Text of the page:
Coronavirus (CoV) is currently spreading all over the mainland of China. It has already constituted the deaths of over 1,100. Since the first CoV case in Wuhan, China on Dec. 1, it has not only brought about 45,000 individuals infected with virus, but has also activated Chinese civic awareness.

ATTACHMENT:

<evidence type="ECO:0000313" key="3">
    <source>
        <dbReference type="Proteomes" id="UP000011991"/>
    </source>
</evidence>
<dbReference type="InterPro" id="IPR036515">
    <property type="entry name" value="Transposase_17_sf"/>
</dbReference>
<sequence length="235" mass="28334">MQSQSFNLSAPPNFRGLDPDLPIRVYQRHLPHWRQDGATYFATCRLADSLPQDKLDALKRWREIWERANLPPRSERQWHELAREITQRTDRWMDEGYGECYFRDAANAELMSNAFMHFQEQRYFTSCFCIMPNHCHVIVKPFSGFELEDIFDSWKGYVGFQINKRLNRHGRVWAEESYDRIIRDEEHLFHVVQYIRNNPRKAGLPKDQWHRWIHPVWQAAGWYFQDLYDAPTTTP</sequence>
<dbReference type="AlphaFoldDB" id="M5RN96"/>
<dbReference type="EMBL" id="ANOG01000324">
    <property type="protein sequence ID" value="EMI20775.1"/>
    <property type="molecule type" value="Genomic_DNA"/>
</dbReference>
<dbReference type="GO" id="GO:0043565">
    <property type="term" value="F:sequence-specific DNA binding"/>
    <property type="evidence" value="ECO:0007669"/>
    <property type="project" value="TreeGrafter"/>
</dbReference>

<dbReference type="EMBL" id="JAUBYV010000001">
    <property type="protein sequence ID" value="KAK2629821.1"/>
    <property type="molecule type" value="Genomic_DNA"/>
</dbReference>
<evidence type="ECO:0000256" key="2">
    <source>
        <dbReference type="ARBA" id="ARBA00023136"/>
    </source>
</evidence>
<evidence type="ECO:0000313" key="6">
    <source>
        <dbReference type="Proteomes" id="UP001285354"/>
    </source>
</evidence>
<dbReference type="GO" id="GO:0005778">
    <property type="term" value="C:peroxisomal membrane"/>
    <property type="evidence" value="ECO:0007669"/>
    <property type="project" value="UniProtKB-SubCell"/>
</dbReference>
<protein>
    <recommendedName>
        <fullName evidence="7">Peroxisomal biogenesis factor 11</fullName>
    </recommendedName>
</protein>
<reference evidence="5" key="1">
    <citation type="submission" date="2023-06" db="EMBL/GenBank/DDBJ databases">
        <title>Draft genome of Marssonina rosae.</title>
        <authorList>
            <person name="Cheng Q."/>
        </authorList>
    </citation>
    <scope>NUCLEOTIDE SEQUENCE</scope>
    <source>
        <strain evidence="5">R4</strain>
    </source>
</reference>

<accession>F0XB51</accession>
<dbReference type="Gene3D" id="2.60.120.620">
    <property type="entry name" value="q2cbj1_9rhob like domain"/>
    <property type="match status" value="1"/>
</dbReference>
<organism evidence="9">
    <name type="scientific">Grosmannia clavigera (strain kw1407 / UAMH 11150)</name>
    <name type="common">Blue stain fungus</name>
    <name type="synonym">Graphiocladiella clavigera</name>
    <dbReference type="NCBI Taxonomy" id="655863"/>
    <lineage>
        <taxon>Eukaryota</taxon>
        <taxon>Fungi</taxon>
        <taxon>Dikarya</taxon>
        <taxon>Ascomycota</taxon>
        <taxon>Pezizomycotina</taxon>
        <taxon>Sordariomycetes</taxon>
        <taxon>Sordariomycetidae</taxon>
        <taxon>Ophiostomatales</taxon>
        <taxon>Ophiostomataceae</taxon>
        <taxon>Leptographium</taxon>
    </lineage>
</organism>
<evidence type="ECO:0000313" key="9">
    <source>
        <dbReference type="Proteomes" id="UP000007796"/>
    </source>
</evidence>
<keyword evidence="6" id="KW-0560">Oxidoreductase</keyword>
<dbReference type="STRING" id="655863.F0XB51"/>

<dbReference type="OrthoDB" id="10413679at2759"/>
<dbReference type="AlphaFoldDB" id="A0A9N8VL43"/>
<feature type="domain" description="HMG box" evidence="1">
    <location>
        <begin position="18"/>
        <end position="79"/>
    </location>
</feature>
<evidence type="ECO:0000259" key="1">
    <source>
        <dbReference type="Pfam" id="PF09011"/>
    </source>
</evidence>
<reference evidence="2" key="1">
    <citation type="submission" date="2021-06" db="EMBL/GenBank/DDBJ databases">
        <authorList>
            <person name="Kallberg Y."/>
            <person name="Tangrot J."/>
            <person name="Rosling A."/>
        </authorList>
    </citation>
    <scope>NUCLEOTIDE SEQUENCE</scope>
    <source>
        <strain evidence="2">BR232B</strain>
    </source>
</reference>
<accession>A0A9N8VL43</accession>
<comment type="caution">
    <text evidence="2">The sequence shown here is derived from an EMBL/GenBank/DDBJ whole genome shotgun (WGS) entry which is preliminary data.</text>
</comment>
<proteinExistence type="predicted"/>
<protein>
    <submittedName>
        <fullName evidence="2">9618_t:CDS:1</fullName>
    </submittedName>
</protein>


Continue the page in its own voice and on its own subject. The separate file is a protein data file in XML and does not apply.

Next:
The world seems to step into an “illness” of conflicts. This illness applies to disorder, emotional opposition and hatred among people, regions and governments. It not only leads to economic recession, but also results in increasingly more aggressive politics. When U.S. President Donald Trump upgrades tariffs to China, he destroys free trade between the U.S. and China. However, his voters on Twitter seem to appreciate this and believe there could be benefits from the trade war. When Boris Johnson, the new prime minister of the UK, takes his hard Brexit plan to office, he prepares to break London out of Europe. Nevertheless, nobody in government has enough power to compete with him and stop Brexit. When Narendra Modi, the prime minister of India, shows that his armies are in Kashmir, on the India-Pakistan border, he gets applause rather than criticism from Indian residents. People living in those countries, as well as affected areas, are impacted by these actions.